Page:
about projects similar to the project
we were working on, formed a solid
basis for our HVAC design workflow.
We supplemented that “global”
research and workflow by attending
local ASHRAE chapter meetings
and talking with our peers (engineers
and contractors) to understand the
local capabilities and costs of various systems being considered for
application. That basic workflow still
works well today.
Next, when we met with an architect,
and rarely the owner, for the first time,
our workflow went something like this:
1. The architect had previously met
with the owner and determined the
type of building, its site, orientation,
structure, and materials and typically
had developed a basic floor plan of
the building based on the owner’s
program (sometimes that program
included the type of HVAC system
that was expected to be designed).
2. Using the research we had
done, we would quickly make some
back-of-napkin calculations of the
expected HVAC loads based on local
rules of thumb and experience. For
example, we often used 400 ft2/ton,
400 cfm/ton, 55°F cooling unit
discharge air temperature, 3 gpm/ton,
and 1 cfm average airflow per square
foot of occupied floor space, etc.
3. Then we would roll out the architect’s drawings and tape a layer of
flimsy vellum over them and begin to
sketch duct layouts and draw boxes
for air-handling units, VAV terminal
units, cooling towers, chillers, boilers, etc., on the vellum.
4. Next, we’d assign some sizes to
the duct and equipment based on
the rules of thumb we were using
for the project and quickly check to
see if the duct and equipment would
fit within the structure and space
allowed by the architect.
5. Finally, we’d take that information
back to the office, make some single
line drawings, develop basic equip-
ment schedules, write a narrative of
the HVAC systems (I hesitate to call it
a basis of design [BOD] given today’s
standards), and submit it along with
the other disciplines to the owner and
to a local contractor for pricing as a
schematic design (SD) package.
Things were kept simple, and
high precision was not demanded.
Owners were usually willing to carry
reasonable contingencies in their
construction budgets, and contrac-
tors adjusted their pricing based on
some level of uncertainty in the level
of detail in the SD package. People
also smoked in buildings, and no one
had given much thought to VOCs and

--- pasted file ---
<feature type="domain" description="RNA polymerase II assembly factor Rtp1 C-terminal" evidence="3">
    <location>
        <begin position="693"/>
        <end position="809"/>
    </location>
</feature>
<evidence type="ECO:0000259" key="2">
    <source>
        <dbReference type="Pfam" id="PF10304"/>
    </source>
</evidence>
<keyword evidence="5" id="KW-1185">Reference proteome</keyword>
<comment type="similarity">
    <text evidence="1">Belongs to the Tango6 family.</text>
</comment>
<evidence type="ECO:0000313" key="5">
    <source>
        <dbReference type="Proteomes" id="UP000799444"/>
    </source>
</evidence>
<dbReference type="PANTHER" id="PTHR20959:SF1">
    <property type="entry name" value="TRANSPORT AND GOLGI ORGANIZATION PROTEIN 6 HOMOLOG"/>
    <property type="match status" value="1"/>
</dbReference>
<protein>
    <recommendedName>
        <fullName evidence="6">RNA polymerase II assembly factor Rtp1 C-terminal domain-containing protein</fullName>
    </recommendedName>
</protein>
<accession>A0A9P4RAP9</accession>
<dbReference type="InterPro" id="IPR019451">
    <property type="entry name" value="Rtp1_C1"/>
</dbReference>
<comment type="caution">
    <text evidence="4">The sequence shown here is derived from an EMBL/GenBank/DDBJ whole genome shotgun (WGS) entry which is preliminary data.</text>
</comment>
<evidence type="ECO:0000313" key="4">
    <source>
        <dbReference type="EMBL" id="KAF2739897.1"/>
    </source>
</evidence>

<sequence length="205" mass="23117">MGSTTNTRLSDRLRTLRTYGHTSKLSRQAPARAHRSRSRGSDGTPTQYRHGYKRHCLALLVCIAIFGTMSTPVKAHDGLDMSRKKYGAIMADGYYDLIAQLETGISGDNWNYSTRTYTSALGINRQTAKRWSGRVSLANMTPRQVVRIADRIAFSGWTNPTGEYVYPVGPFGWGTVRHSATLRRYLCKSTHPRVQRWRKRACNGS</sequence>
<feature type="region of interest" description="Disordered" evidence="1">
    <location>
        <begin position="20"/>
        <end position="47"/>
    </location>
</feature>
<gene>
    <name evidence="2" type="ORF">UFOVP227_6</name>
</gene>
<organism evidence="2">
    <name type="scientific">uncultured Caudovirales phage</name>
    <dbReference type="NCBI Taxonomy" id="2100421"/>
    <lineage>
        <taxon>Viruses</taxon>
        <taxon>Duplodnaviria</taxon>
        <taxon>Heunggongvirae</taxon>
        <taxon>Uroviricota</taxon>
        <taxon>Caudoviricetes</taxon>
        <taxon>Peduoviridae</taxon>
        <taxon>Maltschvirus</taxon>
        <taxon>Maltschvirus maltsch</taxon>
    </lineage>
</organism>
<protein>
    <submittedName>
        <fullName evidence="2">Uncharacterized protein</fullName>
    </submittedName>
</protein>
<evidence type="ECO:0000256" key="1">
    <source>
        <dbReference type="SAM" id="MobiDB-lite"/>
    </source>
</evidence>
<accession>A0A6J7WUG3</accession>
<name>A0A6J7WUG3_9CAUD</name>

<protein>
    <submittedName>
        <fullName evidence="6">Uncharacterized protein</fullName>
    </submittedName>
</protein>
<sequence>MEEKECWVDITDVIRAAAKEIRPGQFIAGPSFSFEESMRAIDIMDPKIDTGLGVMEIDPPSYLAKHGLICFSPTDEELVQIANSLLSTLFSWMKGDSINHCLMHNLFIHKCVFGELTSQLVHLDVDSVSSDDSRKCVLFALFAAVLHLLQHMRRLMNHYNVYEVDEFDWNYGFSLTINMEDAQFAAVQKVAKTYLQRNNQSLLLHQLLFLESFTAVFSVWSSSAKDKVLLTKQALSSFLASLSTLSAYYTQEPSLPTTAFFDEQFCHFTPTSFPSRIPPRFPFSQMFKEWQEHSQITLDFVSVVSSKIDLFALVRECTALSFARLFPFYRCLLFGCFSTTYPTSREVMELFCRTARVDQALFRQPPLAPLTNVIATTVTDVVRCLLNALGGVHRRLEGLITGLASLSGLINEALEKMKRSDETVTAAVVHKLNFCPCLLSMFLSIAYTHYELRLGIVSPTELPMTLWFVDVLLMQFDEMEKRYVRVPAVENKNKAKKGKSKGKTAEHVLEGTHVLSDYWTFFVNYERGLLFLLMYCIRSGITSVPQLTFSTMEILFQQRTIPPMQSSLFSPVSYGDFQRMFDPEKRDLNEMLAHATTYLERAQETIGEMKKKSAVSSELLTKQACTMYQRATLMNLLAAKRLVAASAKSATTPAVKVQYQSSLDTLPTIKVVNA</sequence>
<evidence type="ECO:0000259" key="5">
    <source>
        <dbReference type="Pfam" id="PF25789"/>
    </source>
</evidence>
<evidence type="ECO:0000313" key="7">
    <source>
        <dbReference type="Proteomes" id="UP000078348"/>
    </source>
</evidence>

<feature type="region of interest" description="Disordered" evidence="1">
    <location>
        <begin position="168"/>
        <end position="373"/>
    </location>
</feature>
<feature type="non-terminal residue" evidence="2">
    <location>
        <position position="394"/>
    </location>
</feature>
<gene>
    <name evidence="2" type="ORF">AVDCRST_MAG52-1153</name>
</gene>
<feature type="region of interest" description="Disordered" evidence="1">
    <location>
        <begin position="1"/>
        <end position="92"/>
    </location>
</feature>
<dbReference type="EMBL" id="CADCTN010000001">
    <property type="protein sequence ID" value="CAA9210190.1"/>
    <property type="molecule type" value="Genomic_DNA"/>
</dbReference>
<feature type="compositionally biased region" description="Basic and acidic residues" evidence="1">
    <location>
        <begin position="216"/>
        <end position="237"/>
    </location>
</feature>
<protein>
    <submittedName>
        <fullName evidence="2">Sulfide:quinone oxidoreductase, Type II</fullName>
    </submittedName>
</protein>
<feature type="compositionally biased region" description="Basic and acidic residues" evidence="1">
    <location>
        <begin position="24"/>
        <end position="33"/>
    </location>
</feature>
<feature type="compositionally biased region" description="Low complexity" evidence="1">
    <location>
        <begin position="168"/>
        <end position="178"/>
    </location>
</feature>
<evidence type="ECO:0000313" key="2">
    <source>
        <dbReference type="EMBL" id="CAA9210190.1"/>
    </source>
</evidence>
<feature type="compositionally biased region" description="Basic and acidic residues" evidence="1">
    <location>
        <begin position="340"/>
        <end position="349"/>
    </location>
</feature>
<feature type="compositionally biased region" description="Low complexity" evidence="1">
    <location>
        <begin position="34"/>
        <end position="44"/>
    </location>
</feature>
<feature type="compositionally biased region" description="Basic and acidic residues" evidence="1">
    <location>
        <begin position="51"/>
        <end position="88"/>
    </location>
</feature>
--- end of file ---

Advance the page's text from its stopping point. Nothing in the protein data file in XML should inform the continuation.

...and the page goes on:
their impact on IEQ in those days.
Energy was considered abundant
and inexpensive, so much so that
the chairman of the regional power
company where I worked once
proclaimed that nuclear power was
going to be so abundant and inex-
pensive that there would be no need
for anyone to have a utility meter on
Then came the energy crisis of
the late 1970s and early 1980s.
Suddenly, owners, architects, engineers, policy makers, and regulators
became very interested in energy.
Using HVAC energy and economic
I use the terms accuracy, precision,
prediction, and forecast in specific and
calculated ways throughout this article.
As an engineer and building analyst, I
think we often confuse accuracy with
precision when performing BPA and
reporting the results to our clients and
In early phase modeling, accuracy of
the results when comparing alternatives
is more important for allowing the owner
and design team to make more informed
decisions than is the precision of the
forecasted performance to what may be
the actual performance. A North Carolina
State University website (http://tinyurl.
“A good analogy for understanding
accuracy and precision is to imagine a
basketball player shooting baskets. If the
player shoots with accuracy, his aim will
always take the ball close to or into the
basket. If the player shoots with precision,
his aim will always take the ball to the
same location, which may or may not be
close to the basket. A good player will be
both accurate and precise by shooting the
ball the same way each time and each
time making it in the basket.”
If our early phase comparisons use
consistent workflows and methodologies
and trusted simulation tools and provide
results that are “close enough” to known
values from prior experience or from public
databases of building performance, then
the results should be accurate enough to
inform better decisions without the rigor of
performing expensive, detailed modeling
so early in the process.
We do not need to try to forecast pre-
cise numbers such as absolute energy
consumption or indoor CO2 levels or work
surface illumination at this stage in the
design process. Most of the information
would be too soon obsolete to be useful.
I also use the term forecast instead of
the word predict when referring to esti-
mates of future building performance.
While the two terms are often seen today
as synonyms, their historical meanings
are quite different. The word predict is
something the town soothsayer might tell
you during a palm reading—a pure guess
backed up by little science.
The word forecast was more often used
when some form of science or formal ana-
lytical process was used to estimate future
performance, such as the rigorous models
the National Weather Service produces to
forecast future weather events. A forecast
is typically delivered with some statement
about the uncertainty embodied in the
results of the analysis. Since we cannot
predict the future, as engineers we should
begin reporting the results of our BPA as
forecasts and explain to our clients the
potential range of possible outcomes.
Accuracy vs. Precision, Prediction vs. Forecast